Paralegal School Secrets Revealed: How To Handle Paralegal School Like A Pro & Come Out On Top

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Finding a stable and challenging career is one of the most important decisions you will ever make.

With so many career options out there, it's important to find something that will leave you happy and well compensated.

One such profession with a promising future and growing demand is Paralegal Work.

According to the Bureau of Labor and Statistics, Paralegal Work is expected to grow at a rate of 8% through 2024.

That projected growth is higher on average than other industries; meaning, there is work to be found in being a paralegal!

On top of that, paralegal work is exciting and challenging and intellectually stimulating.

Most paralegals work in law firms, government offices, and corporate legal departments.

Paralegals can also be found working anywhere that deals heavily with contracts, legal documents, and regulations.

There may also be non-profits that provide pro-bono paralegal work for a number of causes and for low-income people.

Paralegals can perform almost any task that a lawyer would except for actually practicing law.

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For instance, both paralegals and lawyers research cases, prepare documents, and draft contracts, but only lawyers may provide services like legal advice, courtroom counsel, and setting legal fees.

Paralegals often do most of the basic research for a case and prepare the documents upon which the lawyers will rely.

First off, before we go any further, we have to answer some questions:

What is a Paralegal?

Paralegals work side by side with lawyers assisting lawyers in whatever way they need help.

As a vital part of the professional legal system, paralegals perform a variety of tasks. Below are just a few of the tasks paralegals perform.

  • Draft Documents
  • File Motions
  • Interview Clients
  • Prepare Retainers & More

The tasks and duties of a paralegal will vary depending on what type of law firm they are working corporate law vs. accident injury law).

As assistants to lawyers, the most important duties of a paralegal include researching cases and preparing documents for lawyers to use.

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Since lawyers have large caseloads, they do not have enough hours in the day needed to manage all of the research, paperwork, and preparation for their cases themselves.

Paralegals do the brunt of this work with the lawyer in a supervisory role.

Because of paralegals doing so much of the work that a lawyer would otherwise have to do, a lawyer can focus all their attention on practicing the law.

Without paralegals, lawyers would be grossly inefficient, and the legal system would become even slower and more lethargic than it already is -- they are a vital part of the American Legal System.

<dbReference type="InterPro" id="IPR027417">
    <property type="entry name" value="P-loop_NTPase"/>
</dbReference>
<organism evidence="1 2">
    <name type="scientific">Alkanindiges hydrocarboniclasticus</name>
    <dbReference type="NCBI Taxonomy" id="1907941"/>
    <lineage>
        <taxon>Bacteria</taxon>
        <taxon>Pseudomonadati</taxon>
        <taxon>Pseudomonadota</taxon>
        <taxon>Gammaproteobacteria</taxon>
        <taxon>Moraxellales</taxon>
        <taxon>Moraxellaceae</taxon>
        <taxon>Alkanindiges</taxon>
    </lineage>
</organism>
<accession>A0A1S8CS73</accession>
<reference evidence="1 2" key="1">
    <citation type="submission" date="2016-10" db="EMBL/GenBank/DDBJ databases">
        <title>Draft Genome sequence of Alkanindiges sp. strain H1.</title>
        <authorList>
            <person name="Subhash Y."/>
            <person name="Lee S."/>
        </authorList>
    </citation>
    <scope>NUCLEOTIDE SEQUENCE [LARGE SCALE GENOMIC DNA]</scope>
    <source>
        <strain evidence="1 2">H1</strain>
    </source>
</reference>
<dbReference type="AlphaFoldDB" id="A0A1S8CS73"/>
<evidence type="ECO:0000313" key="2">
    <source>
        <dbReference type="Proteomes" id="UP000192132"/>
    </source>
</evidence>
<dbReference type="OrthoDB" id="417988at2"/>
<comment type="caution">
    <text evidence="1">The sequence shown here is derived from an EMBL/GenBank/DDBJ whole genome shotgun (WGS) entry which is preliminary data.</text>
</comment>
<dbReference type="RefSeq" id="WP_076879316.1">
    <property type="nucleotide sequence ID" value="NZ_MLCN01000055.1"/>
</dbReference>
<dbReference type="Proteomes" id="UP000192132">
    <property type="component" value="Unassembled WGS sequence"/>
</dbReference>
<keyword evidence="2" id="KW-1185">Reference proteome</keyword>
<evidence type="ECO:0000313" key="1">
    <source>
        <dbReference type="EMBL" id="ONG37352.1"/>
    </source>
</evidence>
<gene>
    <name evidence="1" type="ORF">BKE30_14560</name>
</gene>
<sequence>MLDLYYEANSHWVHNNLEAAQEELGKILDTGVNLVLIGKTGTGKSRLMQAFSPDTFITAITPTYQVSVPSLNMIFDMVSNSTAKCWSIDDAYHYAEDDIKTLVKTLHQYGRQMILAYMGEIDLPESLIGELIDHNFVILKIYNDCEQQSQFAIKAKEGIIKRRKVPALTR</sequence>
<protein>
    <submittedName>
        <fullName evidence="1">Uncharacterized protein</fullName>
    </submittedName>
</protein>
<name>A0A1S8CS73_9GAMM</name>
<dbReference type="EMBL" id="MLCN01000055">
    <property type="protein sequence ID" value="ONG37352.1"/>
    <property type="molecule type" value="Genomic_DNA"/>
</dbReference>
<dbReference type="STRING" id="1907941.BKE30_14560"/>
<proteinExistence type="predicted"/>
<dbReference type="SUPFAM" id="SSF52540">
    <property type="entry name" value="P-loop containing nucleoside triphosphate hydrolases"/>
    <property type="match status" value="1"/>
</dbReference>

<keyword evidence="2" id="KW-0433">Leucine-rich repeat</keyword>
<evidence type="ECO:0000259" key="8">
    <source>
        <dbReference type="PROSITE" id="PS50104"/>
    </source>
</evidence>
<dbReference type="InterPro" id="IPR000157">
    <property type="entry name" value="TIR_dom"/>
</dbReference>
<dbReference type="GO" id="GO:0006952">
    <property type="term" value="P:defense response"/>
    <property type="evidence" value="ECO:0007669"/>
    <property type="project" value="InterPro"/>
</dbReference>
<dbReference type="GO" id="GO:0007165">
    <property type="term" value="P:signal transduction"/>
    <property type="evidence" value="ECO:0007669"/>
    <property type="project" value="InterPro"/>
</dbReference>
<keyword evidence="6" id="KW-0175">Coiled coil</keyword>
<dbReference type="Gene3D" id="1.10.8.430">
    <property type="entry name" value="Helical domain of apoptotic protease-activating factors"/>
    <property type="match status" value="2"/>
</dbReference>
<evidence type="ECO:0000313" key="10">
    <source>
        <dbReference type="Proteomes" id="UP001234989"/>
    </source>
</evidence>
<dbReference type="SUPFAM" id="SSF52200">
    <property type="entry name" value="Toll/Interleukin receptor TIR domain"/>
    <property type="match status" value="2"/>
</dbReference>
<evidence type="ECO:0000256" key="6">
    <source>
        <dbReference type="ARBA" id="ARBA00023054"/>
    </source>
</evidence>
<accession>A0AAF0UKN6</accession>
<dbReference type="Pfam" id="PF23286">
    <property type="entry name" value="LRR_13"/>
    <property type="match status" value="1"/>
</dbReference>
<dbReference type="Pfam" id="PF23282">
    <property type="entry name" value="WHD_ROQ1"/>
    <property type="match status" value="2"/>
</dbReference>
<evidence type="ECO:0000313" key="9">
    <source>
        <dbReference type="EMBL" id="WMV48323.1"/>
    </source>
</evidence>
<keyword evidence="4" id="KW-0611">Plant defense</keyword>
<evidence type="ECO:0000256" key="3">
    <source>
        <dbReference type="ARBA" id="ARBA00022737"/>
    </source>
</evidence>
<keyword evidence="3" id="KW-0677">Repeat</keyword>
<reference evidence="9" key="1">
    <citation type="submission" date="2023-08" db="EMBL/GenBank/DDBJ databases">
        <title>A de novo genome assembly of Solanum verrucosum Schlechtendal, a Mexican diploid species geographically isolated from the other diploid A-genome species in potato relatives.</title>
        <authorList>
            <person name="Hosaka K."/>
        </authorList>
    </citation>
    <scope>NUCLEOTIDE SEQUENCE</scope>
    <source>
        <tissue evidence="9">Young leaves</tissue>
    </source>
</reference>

What do they do?

A simple analogy is that paralegals are to lawyers what nurses are to doctors.

Like nurses do for doctors, paralegals perform those essential tasks and duties that a lawyer needs to do their job, but that would otherwise not be the best use of their time.

And like nurses in hospitals and clinics, so much of the important work that keeps a law office running is due to the hard work, passion, and commitment of paralegals.

To put it basically, paralegals are there to support lawyers in whatever way they can.

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By delegating certain tasks to paralegals, lawyers can focus on the big picture aspects of winning cases for their clients and running their law firms.

Because of paralegals, lawyers and law firms are able to take on more clients and give people the legal help they need.

Without paralegals, lawyers would be pinched even more in their workload, and their prices for their services would rise, prices which are already considerably high.

So it suffices to say that without paralegals, access to a lawyer would be harder and more expensive; they truly are the unsung heroes of the legal system.

Types Of Paralegals

  • Litigation
  • Real Estate
  • Government
  • Immigration
  • Debt & Bankruptcy
  • Freelance
  • Intellectual Law
  • Family Law
  • Estate Planning & Probate
  • Employment & Labor Law
  • Corporate
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Like lawyers, paralegals have a choice in what kind of law they want to work in. Because of this liberty, future paralegals have more control over what kind of work they want to do.

Each type of paralegal work will bring its own set of challenges and expectations, but if you pick the right field, the work will be rewarding.

Choose the field you believe will suit you best and focus on that in your education and certification process.

How does one become a paralegal?

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Competitive and exciting, the paralegal profession offers a wide range of careers and niches to focus your work on.

Depending on what field you to focus on, the company you want to work for, and what region you live in, education and training requirements will vary.

For example, some places may take on a candidate with only a high school education if they see something special in the person and want to give them a leg up in the industry.